Cockburn Town... 

Cockburn Town is the administrative capital and the historic and cultural center of the islands. It is strongly reputed to be the landfall island of Columbus during his discovery of the New World in 1442. The town itself is well suited for a walking tour. Duke and Font Streets are lined with historic 18th and 19th century landmarks that reflect the Bermudan style architecture of the salt era. Two of these buildings are now popular inns, another in the governor's residence, other government offices, the public library, churches and private residence and fraternities. At the Turks an Caicos National Museum you will find a central exhibit that tells the story of the Molasses Reef Wreck, the oldest European shipwreck discovered in the Western Hemisphere (dated around 1505). It also discloses the rich cultural and natural diversity of the islands. Other historic sites include the Lighthouse, Fire hill and the Hawks Nest Anchorage.





Grand Turk is the capital of Turks and Caicos and the financial center of the islands. It has the second largest population of around 3,720 people. Grand Turk is one of the main historical points of Turks and Caicos. You will find many old buildings and ruins along with The Turks and Caicos National Museum. Grand Turk's main attraction is diving, with many dive operators and schools it can cater for novice snorkels to experienced divers. The major income for the island is dive orientated tourism. There is an outstanding protected coral reef which has clear and calm waters. There are 6 major accommodations.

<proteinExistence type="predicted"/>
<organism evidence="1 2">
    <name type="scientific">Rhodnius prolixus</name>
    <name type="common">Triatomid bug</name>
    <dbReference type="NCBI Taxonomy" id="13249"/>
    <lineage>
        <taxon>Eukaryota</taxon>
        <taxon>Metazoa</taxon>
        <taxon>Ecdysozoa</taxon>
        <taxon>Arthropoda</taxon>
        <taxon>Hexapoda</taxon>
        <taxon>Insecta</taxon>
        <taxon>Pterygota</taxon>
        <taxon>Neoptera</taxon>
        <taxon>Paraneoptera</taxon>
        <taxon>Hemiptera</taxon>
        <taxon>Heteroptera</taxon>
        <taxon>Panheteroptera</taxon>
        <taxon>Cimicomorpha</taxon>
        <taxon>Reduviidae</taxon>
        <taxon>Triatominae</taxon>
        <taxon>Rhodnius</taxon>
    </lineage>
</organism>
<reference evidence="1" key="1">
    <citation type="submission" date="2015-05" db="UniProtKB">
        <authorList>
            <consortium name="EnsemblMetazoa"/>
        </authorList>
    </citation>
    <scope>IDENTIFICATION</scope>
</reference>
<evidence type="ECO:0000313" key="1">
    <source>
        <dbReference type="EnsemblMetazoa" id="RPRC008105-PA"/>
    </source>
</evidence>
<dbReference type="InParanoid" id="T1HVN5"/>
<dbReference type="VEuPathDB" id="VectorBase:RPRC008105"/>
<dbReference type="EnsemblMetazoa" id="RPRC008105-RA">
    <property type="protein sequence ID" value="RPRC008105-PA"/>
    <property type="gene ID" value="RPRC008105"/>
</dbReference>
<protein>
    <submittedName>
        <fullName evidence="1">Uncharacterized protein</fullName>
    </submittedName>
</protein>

Salt Cay 
It has the air of a frozen moment, a place where time stands still. Salt Cay was the center of the Bermudan salt industry, the mainstay of the Turks and Caicos economy from the late 1600's until the early 1960's. When the salt industry stopped, the tools fell where they were being used. Declared a World Heritage Site by UNESCO, Salt cay is a time capsule from the days "when Salt was king." She is a community of 200 hundred souls, surviving on an arid islands with one unarmed policeman and a strong sense of family and order. The island is largely divided into squares controlled by windmills that no longer turn and salinas holding slowly evaporating seawater.   

Twelve cars wander her roads, soft beaches border much of her shore line, herons feed in the salinas and others in the marsh land to the south. The distinctively Bermudan style homes, all with dusty but neatly swept dirt yards, set a tone, and possess an undeniable style. The White House, owned by descendants of Bermudan salt rakers, is a landmark and contains the original antique furniture.  

Salt Cay also hosts relics of the whaling industry that once existed. The whaling station at Taylor's Hill has long been lying in ruins, visitors to this land in the winter stare in amazement at the gigantic Humpback Whales. The residents are very friendly and are always ready with a bit of conversation. This is old Turks and Caicos, a direct line to a simpler and slower time. 


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